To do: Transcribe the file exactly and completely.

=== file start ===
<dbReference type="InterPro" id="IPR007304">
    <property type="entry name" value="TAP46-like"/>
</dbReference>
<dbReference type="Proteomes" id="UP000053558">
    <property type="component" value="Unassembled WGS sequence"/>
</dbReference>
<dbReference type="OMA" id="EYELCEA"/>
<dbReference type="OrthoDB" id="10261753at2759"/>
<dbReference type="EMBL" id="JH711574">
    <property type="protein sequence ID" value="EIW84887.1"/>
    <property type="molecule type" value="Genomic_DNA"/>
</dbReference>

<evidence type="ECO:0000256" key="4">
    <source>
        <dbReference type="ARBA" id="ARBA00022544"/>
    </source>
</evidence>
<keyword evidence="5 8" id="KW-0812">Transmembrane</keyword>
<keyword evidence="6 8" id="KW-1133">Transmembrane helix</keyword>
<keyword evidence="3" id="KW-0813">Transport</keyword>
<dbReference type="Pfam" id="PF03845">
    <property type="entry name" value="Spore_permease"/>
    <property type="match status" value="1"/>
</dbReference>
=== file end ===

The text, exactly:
<dbReference type="InterPro" id="IPR007304">
    <property type="entry name" value="TAP46-like"/>
</dbReference>
<dbReference type="Proteomes" id="UP000053558">
    <property type="component" value="Unassembled WGS sequence"/>
</dbReference>
<dbReference type="OMA" id="EYELCEA"/>
<dbReference type="OrthoDB" id="10261753at2759"/>
<dbReference type="EMBL" id="JH711574">
    <property type="protein sequence ID" value="EIW84887.1"/>
    <property type="molecule type" value="Genomic_DNA"/>
</dbReference>

<evidence type="ECO:0000256" key="4">
    <source>
        <dbReference type="ARBA" id="ARBA00022544"/>
    </source>
</evidence>
<keyword evidence="5 8" id="KW-0812">Transmembrane</keyword>
<keyword evidence="6 8" id="KW-1133">Transmembrane helix</keyword>
<keyword evidence="3" id="KW-0813">Transport</keyword>
<dbReference type="Pfam" id="PF03845">
    <property type="entry name" value="Spore_permease"/>
    <property type="match status" value="1"/>
</dbReference>